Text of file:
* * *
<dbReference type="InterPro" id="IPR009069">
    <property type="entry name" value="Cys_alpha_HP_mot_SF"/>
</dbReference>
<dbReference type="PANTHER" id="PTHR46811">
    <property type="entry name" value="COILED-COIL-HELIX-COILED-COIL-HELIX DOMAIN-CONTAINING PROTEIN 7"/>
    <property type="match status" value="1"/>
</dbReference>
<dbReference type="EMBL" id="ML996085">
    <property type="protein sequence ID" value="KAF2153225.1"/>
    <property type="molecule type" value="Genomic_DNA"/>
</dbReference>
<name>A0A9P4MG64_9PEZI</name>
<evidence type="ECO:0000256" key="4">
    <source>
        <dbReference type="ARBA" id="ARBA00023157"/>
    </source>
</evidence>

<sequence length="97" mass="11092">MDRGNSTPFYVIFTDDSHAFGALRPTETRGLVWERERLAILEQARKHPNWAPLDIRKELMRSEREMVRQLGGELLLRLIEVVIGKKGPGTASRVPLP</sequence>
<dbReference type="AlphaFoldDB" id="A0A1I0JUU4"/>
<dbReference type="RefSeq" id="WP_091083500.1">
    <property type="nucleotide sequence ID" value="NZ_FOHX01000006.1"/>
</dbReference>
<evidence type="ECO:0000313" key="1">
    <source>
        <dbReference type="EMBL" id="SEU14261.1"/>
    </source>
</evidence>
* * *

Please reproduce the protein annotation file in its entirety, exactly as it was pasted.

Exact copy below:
<dbReference type="InterPro" id="IPR009069">
    <property type="entry name" value="Cys_alpha_HP_mot_SF"/>
</dbReference>
<dbReference type="PANTHER" id="PTHR46811">
    <property type="entry name" value="COILED-COIL-HELIX-COILED-COIL-HELIX DOMAIN-CONTAINING PROTEIN 7"/>
    <property type="match status" value="1"/>
</dbReference>
<dbReference type="EMBL" id="ML996085">
    <property type="protein sequence ID" value="KAF2153225.1"/>
    <property type="molecule type" value="Genomic_DNA"/>
</dbReference>
<name>A0A9P4MG64_9PEZI</name>
<evidence type="ECO:0000256" key="4">
    <source>
        <dbReference type="ARBA" id="ARBA00023157"/>
    </source>
</evidence>

<sequence length="97" mass="11092">MDRGNSTPFYVIFTDDSHAFGALRPTETRGLVWERERLAILEQARKHPNWAPLDIRKELMRSEREMVRQLGGELLLRLIEVVIGKKGPGTASRVPLP</sequence>
<dbReference type="AlphaFoldDB" id="A0A1I0JUU4"/>
<dbReference type="RefSeq" id="WP_091083500.1">
    <property type="nucleotide sequence ID" value="NZ_FOHX01000006.1"/>
</dbReference>
<evidence type="ECO:0000313" key="1">
    <source>
        <dbReference type="EMBL" id="SEU14261.1"/>
    </source>
</evidence>